I’m not sure if this says more about professional life or family life, but the ABA Journal‘s headline is certainly arresting:
35% of Professionals Would Choose BlackBerry Over Spouse
I went to the Chicago Sun-Times for the original report, and found that the ABA Journal‘s crisp summary is, sadly, absolutely correct. In addition,
A surprising 87 percent take their personal digital assistants into their bedrooms, and 84 percent check them just before going to bed and as soon as they wake up, according to a work-life survey from Sheraton Hotels & Resorts. Another 85 percent say they look at their PDAs in the middle of the night.
Dr. Sam R. Hamburg, a psychologist and marital therapist, said he has a client who can’t get his wife’s attention because she’s always looking at her BlackBerry. Hamburg said this is just a new spin on the old problem of spouses not paying enough attention to each other.
“When Ralph Kramden or Archie Bunker was sitting in the chair behind his newspaper, it was the same thing, just lower tech,” said Hamburg. “People have to actually make a point of turning off the TV, turning off the radio, and sitting opposite each other at the kitchen table and taking the time to talk. There’s no substitute for doing that.”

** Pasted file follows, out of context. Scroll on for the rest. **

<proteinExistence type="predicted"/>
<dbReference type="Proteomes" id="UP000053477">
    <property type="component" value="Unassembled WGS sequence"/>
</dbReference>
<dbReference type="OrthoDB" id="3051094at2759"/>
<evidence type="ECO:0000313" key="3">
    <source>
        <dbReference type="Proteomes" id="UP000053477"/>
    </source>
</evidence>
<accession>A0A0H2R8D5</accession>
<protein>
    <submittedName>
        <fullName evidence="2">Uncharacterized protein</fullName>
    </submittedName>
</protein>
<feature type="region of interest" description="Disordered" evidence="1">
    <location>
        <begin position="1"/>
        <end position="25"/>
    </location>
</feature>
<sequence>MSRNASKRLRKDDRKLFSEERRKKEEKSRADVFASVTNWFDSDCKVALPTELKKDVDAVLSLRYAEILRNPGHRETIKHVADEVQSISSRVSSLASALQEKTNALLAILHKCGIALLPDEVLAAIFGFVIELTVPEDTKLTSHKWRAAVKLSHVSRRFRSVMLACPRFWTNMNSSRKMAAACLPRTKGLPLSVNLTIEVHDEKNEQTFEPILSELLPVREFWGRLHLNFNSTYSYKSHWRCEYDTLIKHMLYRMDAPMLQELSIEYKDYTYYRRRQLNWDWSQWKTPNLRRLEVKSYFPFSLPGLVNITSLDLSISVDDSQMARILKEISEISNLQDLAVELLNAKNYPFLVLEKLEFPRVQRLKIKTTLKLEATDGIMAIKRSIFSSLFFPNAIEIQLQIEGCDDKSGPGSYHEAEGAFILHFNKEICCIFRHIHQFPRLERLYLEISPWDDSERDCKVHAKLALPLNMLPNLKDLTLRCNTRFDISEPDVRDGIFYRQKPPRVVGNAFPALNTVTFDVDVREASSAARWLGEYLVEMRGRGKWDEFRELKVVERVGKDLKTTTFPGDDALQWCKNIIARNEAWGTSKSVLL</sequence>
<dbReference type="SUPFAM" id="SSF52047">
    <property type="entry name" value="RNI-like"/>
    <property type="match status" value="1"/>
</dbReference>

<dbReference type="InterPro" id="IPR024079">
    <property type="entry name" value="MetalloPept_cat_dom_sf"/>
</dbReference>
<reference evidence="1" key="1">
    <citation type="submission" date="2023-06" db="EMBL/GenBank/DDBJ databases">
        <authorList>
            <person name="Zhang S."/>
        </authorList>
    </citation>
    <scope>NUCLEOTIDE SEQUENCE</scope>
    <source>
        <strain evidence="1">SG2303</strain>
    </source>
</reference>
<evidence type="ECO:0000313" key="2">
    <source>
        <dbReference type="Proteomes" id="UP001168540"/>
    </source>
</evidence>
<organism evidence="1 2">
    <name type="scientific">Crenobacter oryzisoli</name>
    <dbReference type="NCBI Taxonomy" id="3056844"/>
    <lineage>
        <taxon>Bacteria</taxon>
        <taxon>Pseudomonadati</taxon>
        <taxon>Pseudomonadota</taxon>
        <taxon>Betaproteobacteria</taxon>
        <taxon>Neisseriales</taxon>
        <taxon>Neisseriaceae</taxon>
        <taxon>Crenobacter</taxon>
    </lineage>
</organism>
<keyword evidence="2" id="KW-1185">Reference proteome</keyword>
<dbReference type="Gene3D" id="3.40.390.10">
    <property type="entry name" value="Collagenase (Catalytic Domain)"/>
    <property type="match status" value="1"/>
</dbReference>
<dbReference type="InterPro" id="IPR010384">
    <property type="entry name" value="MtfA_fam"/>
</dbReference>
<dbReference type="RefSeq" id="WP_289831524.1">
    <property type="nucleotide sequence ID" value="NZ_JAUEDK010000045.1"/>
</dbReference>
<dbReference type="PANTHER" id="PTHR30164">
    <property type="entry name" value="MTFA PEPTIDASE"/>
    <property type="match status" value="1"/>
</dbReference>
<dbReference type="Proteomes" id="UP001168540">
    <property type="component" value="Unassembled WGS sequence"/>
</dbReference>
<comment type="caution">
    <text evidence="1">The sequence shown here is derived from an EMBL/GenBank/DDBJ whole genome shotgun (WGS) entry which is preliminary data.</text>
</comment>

Obviously, the ability to carry one’s office around in a purse or coat pocket was bound to create greater expectations of availability among bosses and clients. But one California marriage counselor suggested to the Sun-Times that it was family life that was becoming too hectic:
Also, some people find the workplace can be a more comfortable, less conflict-filled place to be than at home, Sutherland said.
“I think people are finding work more as a kind of a break from the challenges of being in a marriage, of being a parent,” Sutherland said.
I don’t have a pithy comment to tie all this up. I’m just hoping that giving this item more play may someday help archaeologists explain what really happened to us.